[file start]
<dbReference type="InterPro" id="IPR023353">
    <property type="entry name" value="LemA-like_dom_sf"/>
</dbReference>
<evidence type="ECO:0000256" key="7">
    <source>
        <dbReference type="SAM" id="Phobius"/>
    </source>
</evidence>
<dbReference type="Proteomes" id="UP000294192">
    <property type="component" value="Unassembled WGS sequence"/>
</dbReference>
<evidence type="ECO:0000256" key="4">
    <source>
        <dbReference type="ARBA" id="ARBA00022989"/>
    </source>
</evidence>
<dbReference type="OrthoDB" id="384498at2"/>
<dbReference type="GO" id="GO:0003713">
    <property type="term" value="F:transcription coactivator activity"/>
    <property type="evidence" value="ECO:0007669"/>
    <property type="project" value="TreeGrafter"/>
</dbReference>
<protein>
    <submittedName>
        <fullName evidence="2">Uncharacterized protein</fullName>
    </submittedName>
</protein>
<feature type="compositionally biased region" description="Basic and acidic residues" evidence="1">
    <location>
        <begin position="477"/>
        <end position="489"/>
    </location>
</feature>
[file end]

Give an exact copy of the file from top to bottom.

<dbReference type="InterPro" id="IPR023353">
    <property type="entry name" value="LemA-like_dom_sf"/>
</dbReference>
<evidence type="ECO:0000256" key="7">
    <source>
        <dbReference type="SAM" id="Phobius"/>
    </source>
</evidence>
<dbReference type="Proteomes" id="UP000294192">
    <property type="component" value="Unassembled WGS sequence"/>
</dbReference>
<evidence type="ECO:0000256" key="4">
    <source>
        <dbReference type="ARBA" id="ARBA00022989"/>
    </source>
</evidence>
<dbReference type="OrthoDB" id="384498at2"/>
<dbReference type="GO" id="GO:0003713">
    <property type="term" value="F:transcription coactivator activity"/>
    <property type="evidence" value="ECO:0007669"/>
    <property type="project" value="TreeGrafter"/>
</dbReference>
<protein>
    <submittedName>
        <fullName evidence="2">Uncharacterized protein</fullName>
    </submittedName>
</protein>
<feature type="compositionally biased region" description="Basic and acidic residues" evidence="1">
    <location>
        <begin position="477"/>
        <end position="489"/>
    </location>
</feature>